RIFF RAIDERS

Melbourne is the spiritual and physical home of pure bread rock n roll in Australia and Riff Raiders are testament to that! They play like they mean it, with monstrous riffs, thundering drums and vocals built for good times, they are the embodiment of classic Aussie rock.  In homage to our triumphant local scene Melbournes’ Riff Raiders  were form back in 2015 belting out B-sides and obscure gems from the hard rock acts that inspired them. Made up of indie stalwarts of the original scene, the band has blown away punters with their authentic approach and edgy finesse to playing rock’n’roll.  In this guise, Riff Raiders were one of the very few cover acts to be accepted by the original scene, but this was never the long-term ambition of the band.  Soon to launch their debut Album, Live Like You Mean It  this November, Marty Powell and Jenni James from the group spoke with The Melbourne Critique about life, love and insperation.

What was the inspiration behind your work, and what brought the Riff Raiders together to create music?

MARTY POWELL: The inspiration behind this band is to create new music in the classic rock style, based on the peak eras of riff-based rock of the 1970s to 1990s. Big vocals, big drums and very big guitars and songs with catchy melodies. All our songs must have at least one riff. The idea for the band came together in 2014 as a way of playing the less well-known songs and album tracks of the seminal rock bands such as Thin Lizzy, Led Zeppelin, Black Sabbath, Cheap Trick, Deep Purple, Queen, as well as Muse and the White Stripes. As a case in point, we did The Cowboy Song and Emerald by Thin Lizzy instead of the overplayed The Boys Are Back In Town. None of us were from cover bands so this was fun and it was also the perfect way to evolve to an original band. Playing other people’s music stretches your skills far more than playing what you have created yourself.

JENNI JAMES: Yeah, we played original venues and that scene didn’t see us as a cover band as such. Having a woman out front helps that, too. Marty wrote most of our original songs in a relatively short time, but I think they’d been brewing for a while! As inspiration for myself writing some of the lyrics, I usually find significant experiences makes a song flow better. Sleeping With The Lights On is the story of a teenage me on a night out in the city, and Spinning off the Rails is about how overwhelming life can be sometimes and my coping mechanisms.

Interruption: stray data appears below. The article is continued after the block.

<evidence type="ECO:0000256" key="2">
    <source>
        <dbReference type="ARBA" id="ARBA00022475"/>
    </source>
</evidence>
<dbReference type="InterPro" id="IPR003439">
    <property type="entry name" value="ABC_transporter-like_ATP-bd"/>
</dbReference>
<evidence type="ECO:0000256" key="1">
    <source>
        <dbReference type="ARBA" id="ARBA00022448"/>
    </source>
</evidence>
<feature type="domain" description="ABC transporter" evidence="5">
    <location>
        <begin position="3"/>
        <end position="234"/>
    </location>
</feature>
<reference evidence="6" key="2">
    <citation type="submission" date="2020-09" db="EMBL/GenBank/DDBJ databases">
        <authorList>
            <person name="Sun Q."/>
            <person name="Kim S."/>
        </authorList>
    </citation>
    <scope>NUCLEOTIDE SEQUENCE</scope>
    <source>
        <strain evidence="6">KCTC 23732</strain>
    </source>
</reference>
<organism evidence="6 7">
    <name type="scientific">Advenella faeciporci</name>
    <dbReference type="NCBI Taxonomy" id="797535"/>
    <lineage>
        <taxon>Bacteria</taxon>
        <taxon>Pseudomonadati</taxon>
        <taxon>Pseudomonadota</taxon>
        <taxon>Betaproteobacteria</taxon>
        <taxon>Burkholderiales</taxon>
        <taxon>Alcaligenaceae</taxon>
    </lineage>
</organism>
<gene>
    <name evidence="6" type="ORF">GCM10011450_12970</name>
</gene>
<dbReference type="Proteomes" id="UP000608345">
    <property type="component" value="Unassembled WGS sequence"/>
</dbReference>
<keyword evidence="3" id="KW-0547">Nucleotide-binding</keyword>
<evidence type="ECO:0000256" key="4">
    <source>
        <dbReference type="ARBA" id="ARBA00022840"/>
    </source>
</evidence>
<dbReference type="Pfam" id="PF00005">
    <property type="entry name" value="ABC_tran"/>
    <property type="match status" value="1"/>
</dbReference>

Love brought us Riff Raiders together. Marty and I have been writing and performing together for years, and we found our people in Ollie and Chris along the way.

 

What is it about rock music that you love so much? What do you think this genre gives to music lovers that other genres perhaps do not?

MARTY POWELL:  When done well, rock music has a powerful energy and focussed aggression that is exhilarating to hear, and even more so when seeing it live. Intense but accessible guitar lead breaks and drum fills with pulsating bass and vocals draw anyone in and survive regardless of fashion. The sense of tension holding it all together makes it like watching a drag race and hoping no one crashes. It is definitely an international language. Opening chords of any killer ACDC or Queen song put a smile on most people’s faces of any age group. Rock music shouldn’t be about making money or being famous; getting to create and perform it is the ultimate expression and an absolute privilege.

JENNI JAMES: I love a screaming, soaring, crying, wailing electric guitar. It just does it for me and always has. The combination of electric guitars and organic drums being hit HARD are my touchstones. The accessories around  that can change, but those two elements hold an almost primitive, spiritual place for me.

And, like Marty said, I think rock’s point of difference is in live performance – it sounds kind of easy but you have to be outstanding to deliver an amazing live rock show.

Talk to us about the process that went into and is behind your debut album. What should we expect from this?

MARTY POWELL: I wanted to approach this album in the way bands used to. They had time pressures to write and record the music whilst touring etc., which gave it an edge. A lot of music now is made slowly over a long period, which makes it sound like listening to an excel spreadsheet with too much information in it! So I wrote the songs in a five month burst, making no exception that each song had to be jam packed with memorable and exciting riffs, melodies and words – absolutely no filler. The arrangements had to be rock solid. We were hard on ourselves in rehearsing and preparing to record. We wanted an album with an A side and B side; [just] 36 minutes with no filler.